ILife designed its body sensor to tell if elderly people had fallen over. All details of the product have since been removed and the company's website has been pulled.
Nintendo got off lightly when it came to money. The $10.1 million was less than 10 percent of what iLife's attorneys had been asking for. When the trial began in Dallas on August 21, Law360 reported that iLife lawyers asked the jury for a $144 million payout. That damage demand was based on a royalty of $4 per Wii unit, multiplied by 36 million systems sold in the six years before the lawsuit was filed.
The company insists that it is not a patent troll. iLife and its CEO Michael Lehrman are the original inventors of this technology, "and the company does not enforce any patents that it did not develop," Dunwoody said.
"Unlike so-called patent trolls, iLife also has a history of developing and bringing to market products using their technology...The company spent many years researching and millions of dollars developing the environment-based motion detection technology at issue in this suit."
However it is not clear what products iLife sold, if any. Archived versions of the company's webpages show that it marketed a fall detection device for the elderly. But the verdict form (PDF) states that one of the jury's findings is that there weren't any sales of the "Healthsensor 100" at all, from the time the patent issued in 2005 until the lawsuit was filed in December 2013.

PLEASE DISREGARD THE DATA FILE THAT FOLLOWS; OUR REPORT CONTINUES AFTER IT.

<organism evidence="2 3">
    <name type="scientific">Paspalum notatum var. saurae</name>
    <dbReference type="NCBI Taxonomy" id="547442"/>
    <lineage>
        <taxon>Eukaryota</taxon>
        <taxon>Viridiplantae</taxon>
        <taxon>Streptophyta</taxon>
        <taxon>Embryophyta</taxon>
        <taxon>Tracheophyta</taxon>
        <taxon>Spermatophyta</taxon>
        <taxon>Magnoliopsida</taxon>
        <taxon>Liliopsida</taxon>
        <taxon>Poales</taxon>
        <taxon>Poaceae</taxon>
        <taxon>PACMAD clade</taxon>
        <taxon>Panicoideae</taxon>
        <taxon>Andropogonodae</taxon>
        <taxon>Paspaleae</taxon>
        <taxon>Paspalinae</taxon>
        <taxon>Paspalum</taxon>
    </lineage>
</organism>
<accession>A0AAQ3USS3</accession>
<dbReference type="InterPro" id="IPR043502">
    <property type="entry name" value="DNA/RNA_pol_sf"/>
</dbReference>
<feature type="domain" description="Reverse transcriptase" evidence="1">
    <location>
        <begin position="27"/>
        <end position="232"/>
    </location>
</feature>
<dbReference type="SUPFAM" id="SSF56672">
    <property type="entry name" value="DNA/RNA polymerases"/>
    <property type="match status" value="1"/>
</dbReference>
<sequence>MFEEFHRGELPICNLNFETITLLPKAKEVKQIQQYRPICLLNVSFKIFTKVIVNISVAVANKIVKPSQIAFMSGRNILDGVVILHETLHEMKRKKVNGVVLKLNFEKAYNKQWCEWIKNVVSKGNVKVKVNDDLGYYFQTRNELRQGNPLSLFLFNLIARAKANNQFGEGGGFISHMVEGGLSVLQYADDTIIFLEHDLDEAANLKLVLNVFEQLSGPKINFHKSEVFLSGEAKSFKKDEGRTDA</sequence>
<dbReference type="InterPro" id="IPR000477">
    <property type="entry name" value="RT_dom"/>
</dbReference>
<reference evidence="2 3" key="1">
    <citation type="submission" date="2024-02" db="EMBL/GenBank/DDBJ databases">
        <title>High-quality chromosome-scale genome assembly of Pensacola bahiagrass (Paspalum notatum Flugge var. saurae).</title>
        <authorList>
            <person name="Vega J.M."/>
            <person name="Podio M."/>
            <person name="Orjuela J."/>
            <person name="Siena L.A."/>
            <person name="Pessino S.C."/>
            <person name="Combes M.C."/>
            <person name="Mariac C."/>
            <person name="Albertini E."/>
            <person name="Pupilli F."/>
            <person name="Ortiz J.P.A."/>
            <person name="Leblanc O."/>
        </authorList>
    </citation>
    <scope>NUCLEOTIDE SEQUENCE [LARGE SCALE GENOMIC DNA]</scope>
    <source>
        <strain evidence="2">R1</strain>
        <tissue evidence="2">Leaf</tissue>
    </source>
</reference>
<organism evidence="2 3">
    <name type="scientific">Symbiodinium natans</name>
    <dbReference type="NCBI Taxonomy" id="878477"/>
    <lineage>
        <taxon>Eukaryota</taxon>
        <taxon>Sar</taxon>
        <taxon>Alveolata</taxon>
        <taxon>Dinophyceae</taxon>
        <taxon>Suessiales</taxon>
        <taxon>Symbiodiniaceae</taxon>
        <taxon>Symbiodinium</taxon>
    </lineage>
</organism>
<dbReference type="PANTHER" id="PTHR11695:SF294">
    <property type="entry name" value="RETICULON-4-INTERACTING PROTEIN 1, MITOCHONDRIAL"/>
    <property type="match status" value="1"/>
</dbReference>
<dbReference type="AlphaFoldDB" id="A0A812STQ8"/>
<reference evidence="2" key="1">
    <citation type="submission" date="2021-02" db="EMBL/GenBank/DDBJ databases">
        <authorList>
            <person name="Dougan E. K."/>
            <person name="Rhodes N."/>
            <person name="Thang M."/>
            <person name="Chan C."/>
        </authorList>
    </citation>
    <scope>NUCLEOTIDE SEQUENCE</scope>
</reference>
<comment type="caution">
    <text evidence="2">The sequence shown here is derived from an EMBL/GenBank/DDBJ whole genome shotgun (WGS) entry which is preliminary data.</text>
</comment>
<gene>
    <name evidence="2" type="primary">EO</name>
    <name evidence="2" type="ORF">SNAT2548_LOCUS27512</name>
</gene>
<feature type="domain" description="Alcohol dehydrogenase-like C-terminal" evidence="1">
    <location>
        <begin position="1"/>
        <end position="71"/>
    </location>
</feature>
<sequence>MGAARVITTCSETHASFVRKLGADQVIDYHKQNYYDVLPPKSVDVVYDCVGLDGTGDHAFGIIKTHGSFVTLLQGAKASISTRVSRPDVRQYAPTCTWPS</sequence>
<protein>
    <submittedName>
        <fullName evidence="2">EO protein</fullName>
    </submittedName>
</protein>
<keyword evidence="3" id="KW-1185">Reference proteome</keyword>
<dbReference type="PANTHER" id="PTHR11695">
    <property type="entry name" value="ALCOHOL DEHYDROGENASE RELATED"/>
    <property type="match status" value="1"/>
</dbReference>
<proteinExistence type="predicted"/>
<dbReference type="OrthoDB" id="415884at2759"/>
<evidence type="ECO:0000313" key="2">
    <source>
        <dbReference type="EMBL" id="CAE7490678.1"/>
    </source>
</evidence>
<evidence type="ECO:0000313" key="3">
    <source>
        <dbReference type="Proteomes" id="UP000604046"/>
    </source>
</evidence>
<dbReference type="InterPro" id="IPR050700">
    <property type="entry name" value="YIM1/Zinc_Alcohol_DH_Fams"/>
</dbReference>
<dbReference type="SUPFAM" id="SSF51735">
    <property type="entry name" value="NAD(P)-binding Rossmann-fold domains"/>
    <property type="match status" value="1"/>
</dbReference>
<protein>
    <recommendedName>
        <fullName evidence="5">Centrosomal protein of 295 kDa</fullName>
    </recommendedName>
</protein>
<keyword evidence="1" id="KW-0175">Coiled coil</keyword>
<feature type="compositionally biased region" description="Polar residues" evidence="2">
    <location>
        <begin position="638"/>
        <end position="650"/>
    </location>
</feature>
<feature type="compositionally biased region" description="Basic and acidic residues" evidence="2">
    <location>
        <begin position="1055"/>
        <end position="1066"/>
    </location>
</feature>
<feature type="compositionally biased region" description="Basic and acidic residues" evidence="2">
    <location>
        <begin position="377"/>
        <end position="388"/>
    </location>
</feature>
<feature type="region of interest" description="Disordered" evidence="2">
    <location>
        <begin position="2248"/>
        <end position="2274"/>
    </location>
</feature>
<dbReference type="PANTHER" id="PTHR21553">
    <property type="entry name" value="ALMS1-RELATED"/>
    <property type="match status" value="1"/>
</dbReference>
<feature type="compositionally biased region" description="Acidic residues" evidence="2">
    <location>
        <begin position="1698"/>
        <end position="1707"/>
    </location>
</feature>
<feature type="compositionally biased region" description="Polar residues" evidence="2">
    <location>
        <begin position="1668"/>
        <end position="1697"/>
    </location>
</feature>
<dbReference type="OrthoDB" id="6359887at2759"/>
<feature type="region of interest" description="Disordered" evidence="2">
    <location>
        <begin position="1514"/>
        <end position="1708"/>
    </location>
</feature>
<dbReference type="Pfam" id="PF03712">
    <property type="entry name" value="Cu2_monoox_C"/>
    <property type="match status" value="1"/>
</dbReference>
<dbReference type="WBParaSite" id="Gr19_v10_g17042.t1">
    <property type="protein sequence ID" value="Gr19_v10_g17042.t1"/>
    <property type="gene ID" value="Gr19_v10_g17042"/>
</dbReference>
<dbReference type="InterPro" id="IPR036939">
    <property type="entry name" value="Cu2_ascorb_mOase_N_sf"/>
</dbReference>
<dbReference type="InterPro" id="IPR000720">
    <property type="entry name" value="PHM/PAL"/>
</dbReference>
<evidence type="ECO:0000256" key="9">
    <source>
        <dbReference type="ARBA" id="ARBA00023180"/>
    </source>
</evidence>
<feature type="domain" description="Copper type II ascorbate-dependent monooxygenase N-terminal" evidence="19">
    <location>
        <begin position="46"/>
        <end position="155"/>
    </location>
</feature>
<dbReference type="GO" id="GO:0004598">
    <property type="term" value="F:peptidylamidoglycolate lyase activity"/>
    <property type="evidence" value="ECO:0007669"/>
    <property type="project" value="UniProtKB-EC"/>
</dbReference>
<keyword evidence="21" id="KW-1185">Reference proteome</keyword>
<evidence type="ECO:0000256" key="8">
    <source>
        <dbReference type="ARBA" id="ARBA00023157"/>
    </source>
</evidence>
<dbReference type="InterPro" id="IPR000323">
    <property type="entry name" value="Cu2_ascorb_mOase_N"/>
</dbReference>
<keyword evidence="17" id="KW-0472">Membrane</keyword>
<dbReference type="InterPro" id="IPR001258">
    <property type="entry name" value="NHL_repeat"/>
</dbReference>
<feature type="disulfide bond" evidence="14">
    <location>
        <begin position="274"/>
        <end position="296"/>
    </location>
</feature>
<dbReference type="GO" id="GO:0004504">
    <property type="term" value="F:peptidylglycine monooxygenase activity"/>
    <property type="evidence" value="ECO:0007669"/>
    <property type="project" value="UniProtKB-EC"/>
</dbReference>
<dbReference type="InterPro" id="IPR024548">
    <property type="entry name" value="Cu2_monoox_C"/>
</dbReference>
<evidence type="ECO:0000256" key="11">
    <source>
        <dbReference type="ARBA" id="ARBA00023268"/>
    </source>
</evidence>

The iLife website has been taken down, and Lehrman is now spearheading Sleep Methods Inc. The Sleep Methods website says the company has "developed a spectrum of patented technologies that will be commercialised across a suite of medical devices to promote better, more healthful sleep".
Nintendo has said it will appeal the verdict, and the company points out that the patent that the Wii was found to infringe is related to accidental falls. Even if the patent was correct, you have to question how much of the Wii's activity has to do with falling over.
"Nintendo disagrees with the decision, as Nintendo does not infringe iLife’s patent and the patent is invalid," the company told Glixel, Rolling Stone's video game blog, in a statement. "Nintendo looks forward to raising those issues with the district court and with the court of appeals."